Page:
scores structure poems, lines begin to function like registers. Rather than versifying or enjambing, lines jam together the levels or layers of discursive foundation as they striate the page. (145)

But Retallack’s work is more complicated than this: the lines of Errata 5uite both jam together discursive levels or layers and versify or enjamb. Scores certainly condition these poems, but the poems also condition the scores.

A minor instance of the same critical move occurs in the book’s introduction, during the discussion of an aria from Handel’s Rinaldo (1711) which appears in Hope Mirrlees’s Paris: A Poem (1919). Mirrlees introduces the score with some onomatopoeic typographical play; the spacing of the letters of the word hush represents an elongated performance: “Hu s s s h”. Carruthers rightly notes that this typography is matched by the spacing of the word diminuendo in Handel’s score: “dim - - in - - u - en - do”. It is “as if the stave itself is responsible for the segmenting of the words that frame it” (xxii-xxiii). Yet what seems most interesting about this example is the different ways in which the two moments configure textuality and vocality. Handel’s score separates the syllables of the word diminuendo, and syllables may be pronounced individually, but as a dynamic marking in a score the word is not to be sounded: its elongation represents the musical phrase’s gradual decrease in volume. In contrast, only the third and fourth letters of hush are spaced, with the single letter s repeated three times, though in this word neither the letter s nor the letter h can alone be pronounced: the elongation represents the performance of the word itself, and of its final /ʃ/ in particular. So might it be that Paris suggests, not a scorewise reading of poetry, or not only, but a poemwise reading of the score, a sounding of the word diminuendo? And when the score then concludes with the marking “ppp”, are we to sound the word pianississimo, register the way that triple repetition graphically echoes the repetition of s (though without suggesting any performance of the letter p), or both? There is the difference, too, that whereas the spatial elongation of diminuendo figures the rate at which the volume falls, the sh! implicit in “Hu s s s h” is a sound actively and paradoxically calling for silence.

A third example occurs in the chapter on Langston Hughes, when Carruthers discusses the appearance of repeated cent signs (¢) at the ends of four successive lines. The cent signs “resemble cut-common time signatures in music” (23), Carruthurs suggests, which is certainly true. But then Carruthers adds that, when we see this, we realise “we have been reading music the whole time”, which is not the necessary conclusion. No musical score repeats time signatures blocked against the right margin; the spatial disposition of the cent sign and the graphic allusion to a time signature mean the musical element is incorporated into the poem according to another logic. Again, a poemwise reading of musical notation seems as apt here as a scorewise reading of poetry. It’s a small detail, like the brief reading of Paris or the formulation of jamming and enjambment in Errata 5uite, but these examples do serve to demonstrate how reading scorewise sometimes limits Carruther’s analyses. At the very least, there is more at work here than a determination of poetry by score.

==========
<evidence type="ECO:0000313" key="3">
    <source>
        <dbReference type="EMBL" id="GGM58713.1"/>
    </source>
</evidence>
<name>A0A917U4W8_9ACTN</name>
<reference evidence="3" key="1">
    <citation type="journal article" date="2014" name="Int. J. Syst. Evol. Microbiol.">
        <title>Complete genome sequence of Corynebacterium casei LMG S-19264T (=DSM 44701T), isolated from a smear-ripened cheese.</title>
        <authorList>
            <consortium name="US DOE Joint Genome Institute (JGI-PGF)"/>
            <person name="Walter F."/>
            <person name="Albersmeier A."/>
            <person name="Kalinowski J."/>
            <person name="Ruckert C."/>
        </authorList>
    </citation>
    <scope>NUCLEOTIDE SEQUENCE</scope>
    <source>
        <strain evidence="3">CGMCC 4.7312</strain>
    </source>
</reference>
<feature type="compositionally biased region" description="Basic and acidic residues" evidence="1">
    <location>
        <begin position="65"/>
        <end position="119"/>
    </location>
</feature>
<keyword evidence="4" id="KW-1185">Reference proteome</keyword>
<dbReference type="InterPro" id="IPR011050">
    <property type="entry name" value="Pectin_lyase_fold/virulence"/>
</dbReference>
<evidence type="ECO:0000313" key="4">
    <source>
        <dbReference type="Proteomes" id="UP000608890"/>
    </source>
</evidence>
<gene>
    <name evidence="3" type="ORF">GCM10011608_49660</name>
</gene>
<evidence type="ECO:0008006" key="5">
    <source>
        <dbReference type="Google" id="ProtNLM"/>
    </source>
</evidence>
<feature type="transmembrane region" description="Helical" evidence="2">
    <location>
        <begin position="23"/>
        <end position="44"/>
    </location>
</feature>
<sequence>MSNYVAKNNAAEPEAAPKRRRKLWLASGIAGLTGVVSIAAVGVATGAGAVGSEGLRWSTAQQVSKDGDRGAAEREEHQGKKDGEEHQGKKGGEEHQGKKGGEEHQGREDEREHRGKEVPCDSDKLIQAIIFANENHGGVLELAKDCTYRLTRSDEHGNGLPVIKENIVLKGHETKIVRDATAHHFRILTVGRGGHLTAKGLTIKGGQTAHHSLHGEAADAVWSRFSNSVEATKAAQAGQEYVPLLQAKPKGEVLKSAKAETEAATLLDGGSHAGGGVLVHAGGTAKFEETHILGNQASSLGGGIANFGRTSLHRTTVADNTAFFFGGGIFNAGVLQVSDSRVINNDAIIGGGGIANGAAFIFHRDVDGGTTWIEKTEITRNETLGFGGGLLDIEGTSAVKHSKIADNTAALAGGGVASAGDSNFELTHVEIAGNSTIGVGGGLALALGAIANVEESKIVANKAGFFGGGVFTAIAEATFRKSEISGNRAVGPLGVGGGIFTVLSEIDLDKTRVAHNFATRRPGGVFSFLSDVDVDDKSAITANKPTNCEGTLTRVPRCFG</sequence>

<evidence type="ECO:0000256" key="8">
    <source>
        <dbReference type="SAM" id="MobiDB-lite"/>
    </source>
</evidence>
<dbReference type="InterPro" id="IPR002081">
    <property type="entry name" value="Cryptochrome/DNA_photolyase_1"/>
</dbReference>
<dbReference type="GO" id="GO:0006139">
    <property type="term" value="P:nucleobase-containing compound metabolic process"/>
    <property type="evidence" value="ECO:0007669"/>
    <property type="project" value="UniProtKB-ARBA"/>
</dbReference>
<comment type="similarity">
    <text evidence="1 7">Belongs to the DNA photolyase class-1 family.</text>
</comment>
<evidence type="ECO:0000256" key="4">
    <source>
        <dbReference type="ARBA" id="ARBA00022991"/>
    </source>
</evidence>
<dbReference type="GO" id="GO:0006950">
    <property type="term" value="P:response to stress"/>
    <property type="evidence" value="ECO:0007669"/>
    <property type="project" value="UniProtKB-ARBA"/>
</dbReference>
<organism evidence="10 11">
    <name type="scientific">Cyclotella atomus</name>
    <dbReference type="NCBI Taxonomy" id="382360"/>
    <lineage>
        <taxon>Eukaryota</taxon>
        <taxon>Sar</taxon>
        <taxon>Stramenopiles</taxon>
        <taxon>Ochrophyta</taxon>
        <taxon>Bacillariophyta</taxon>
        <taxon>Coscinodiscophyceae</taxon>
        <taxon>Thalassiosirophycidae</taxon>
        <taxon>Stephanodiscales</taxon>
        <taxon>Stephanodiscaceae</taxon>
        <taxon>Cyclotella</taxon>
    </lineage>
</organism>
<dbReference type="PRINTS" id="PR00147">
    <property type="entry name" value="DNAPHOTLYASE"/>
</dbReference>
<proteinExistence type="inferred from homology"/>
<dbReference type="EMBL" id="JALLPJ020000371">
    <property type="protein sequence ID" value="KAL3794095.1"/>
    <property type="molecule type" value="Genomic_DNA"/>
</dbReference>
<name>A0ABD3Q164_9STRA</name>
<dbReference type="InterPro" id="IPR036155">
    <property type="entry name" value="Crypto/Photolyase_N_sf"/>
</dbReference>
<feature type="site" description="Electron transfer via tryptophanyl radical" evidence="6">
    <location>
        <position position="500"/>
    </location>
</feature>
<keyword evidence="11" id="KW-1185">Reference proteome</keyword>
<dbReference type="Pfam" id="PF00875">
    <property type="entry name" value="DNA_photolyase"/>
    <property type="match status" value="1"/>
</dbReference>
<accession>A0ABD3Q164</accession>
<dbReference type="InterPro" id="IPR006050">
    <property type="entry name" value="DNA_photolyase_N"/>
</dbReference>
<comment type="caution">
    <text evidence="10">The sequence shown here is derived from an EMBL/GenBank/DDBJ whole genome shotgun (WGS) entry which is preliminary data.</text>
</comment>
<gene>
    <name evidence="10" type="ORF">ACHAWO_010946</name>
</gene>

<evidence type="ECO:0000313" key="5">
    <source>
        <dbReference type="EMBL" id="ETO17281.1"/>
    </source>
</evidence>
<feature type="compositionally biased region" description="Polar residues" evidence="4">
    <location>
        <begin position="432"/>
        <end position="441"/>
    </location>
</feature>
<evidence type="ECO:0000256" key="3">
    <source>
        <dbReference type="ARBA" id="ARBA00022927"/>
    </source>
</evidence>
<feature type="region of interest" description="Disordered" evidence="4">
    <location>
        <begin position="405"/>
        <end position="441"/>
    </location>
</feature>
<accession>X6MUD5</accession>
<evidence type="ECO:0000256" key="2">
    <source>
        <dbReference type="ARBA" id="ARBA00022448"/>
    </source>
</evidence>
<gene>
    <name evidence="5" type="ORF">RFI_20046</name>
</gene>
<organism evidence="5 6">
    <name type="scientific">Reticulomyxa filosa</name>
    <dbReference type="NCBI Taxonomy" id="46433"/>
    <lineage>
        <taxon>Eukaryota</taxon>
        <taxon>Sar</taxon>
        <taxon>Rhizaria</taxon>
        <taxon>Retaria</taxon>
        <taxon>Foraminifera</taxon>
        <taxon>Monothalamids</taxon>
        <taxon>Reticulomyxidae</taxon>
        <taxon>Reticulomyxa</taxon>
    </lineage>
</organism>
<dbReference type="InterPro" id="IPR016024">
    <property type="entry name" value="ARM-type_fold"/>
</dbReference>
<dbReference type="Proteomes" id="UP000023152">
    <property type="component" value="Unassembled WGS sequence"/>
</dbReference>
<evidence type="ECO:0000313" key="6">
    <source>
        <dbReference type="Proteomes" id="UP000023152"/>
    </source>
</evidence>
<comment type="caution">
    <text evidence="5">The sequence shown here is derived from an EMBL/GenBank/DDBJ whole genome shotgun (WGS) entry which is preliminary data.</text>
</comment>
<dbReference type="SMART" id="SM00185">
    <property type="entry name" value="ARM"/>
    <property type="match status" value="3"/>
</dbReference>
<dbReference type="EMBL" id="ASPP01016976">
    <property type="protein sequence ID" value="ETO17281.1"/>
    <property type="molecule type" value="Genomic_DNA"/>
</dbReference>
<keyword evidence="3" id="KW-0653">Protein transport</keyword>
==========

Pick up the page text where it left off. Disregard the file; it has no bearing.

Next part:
One might also ask, if reading scorewise means attending to simultaneous layers or lines of discourse, even in passages where no actual musical score appears, whether that is very different from familiar modes of critical reading, with their attention to ambiguities, puns, thematic juxtapositions, and so forth. One need not think of the way in which Retallack’s poetry places “philosophical discourse in and among other discourses” (127), or of her “multi-level dialogism” (129), as a kind of musical scoring. One can push an analogy too far, or too often. Similarly, in Book 5 of The Martyrology, Nichol describes the technique a friend had used to transcribe conversations, and Carruthers call this a “notational technique” (92), but one wonders whether the transcription of conversation must be understood in terms of scoring. Both The Iovis Trilogy and The Martyrology explicitly invite the analogy, but one might nevertheless test the analogy’s limits. Is Retallack’s juxtaposition of discourses subject to the linear temporality of a musical score? Does the transcription of conversation imply performance?